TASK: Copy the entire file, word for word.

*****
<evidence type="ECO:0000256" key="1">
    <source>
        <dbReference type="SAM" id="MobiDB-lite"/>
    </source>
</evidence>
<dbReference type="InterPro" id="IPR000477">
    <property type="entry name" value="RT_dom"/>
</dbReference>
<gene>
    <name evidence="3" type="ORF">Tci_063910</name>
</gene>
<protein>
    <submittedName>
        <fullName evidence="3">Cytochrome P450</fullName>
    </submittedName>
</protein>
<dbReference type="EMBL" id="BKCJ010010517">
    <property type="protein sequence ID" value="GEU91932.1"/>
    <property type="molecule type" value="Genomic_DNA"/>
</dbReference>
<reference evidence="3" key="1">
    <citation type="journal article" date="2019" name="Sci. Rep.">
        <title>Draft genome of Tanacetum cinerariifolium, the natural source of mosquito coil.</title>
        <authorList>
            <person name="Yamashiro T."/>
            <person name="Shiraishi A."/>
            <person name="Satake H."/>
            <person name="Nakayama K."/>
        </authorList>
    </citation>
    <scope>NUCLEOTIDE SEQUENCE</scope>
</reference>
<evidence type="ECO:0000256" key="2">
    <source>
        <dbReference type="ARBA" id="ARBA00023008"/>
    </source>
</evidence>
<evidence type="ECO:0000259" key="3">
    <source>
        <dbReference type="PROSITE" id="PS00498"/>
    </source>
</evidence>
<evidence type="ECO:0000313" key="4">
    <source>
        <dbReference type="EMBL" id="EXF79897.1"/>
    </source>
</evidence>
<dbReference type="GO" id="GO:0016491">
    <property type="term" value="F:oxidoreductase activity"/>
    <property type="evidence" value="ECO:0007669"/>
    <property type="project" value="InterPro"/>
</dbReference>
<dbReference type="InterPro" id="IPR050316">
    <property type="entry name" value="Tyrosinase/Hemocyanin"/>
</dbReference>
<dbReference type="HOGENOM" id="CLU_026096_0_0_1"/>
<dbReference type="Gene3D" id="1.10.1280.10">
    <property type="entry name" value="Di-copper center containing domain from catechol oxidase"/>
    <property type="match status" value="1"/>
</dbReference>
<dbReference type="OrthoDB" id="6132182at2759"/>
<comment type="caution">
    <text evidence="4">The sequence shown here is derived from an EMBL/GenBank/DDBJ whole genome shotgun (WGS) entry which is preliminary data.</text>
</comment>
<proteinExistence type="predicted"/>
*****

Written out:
<evidence type="ECO:0000256" key="1">
    <source>
        <dbReference type="SAM" id="MobiDB-lite"/>
    </source>
</evidence>
<dbReference type="InterPro" id="IPR000477">
    <property type="entry name" value="RT_dom"/>
</dbReference>
<gene>
    <name evidence="3" type="ORF">Tci_063910</name>
</gene>
<protein>
    <submittedName>
        <fullName evidence="3">Cytochrome P450</fullName>
    </submittedName>
</protein>
<dbReference type="EMBL" id="BKCJ010010517">
    <property type="protein sequence ID" value="GEU91932.1"/>
    <property type="molecule type" value="Genomic_DNA"/>
</dbReference>
<reference evidence="3" key="1">
    <citation type="journal article" date="2019" name="Sci. Rep.">
        <title>Draft genome of Tanacetum cinerariifolium, the natural source of mosquito coil.</title>
        <authorList>
            <person name="Yamashiro T."/>
            <person name="Shiraishi A."/>
            <person name="Satake H."/>
            <person name="Nakayama K."/>
        </authorList>
    </citation>
    <scope>NUCLEOTIDE SEQUENCE</scope>
</reference>
<evidence type="ECO:0000256" key="2">
    <source>
        <dbReference type="ARBA" id="ARBA00023008"/>
    </source>
</evidence>
<evidence type="ECO:0000259" key="3">
    <source>
        <dbReference type="PROSITE" id="PS00498"/>
    </source>
</evidence>
<evidence type="ECO:0000313" key="4">
    <source>
        <dbReference type="EMBL" id="EXF79897.1"/>
    </source>
</evidence>
<dbReference type="GO" id="GO:0016491">
    <property type="term" value="F:oxidoreductase activity"/>
    <property type="evidence" value="ECO:0007669"/>
    <property type="project" value="InterPro"/>
</dbReference>
<dbReference type="InterPro" id="IPR050316">
    <property type="entry name" value="Tyrosinase/Hemocyanin"/>
</dbReference>
<dbReference type="HOGENOM" id="CLU_026096_0_0_1"/>
<dbReference type="Gene3D" id="1.10.1280.10">
    <property type="entry name" value="Di-copper center containing domain from catechol oxidase"/>
    <property type="match status" value="1"/>
</dbReference>
<dbReference type="OrthoDB" id="6132182at2759"/>
<comment type="caution">
    <text evidence="4">The sequence shown here is derived from an EMBL/GenBank/DDBJ whole genome shotgun (WGS) entry which is preliminary data.</text>
</comment>
<proteinExistence type="predicted"/>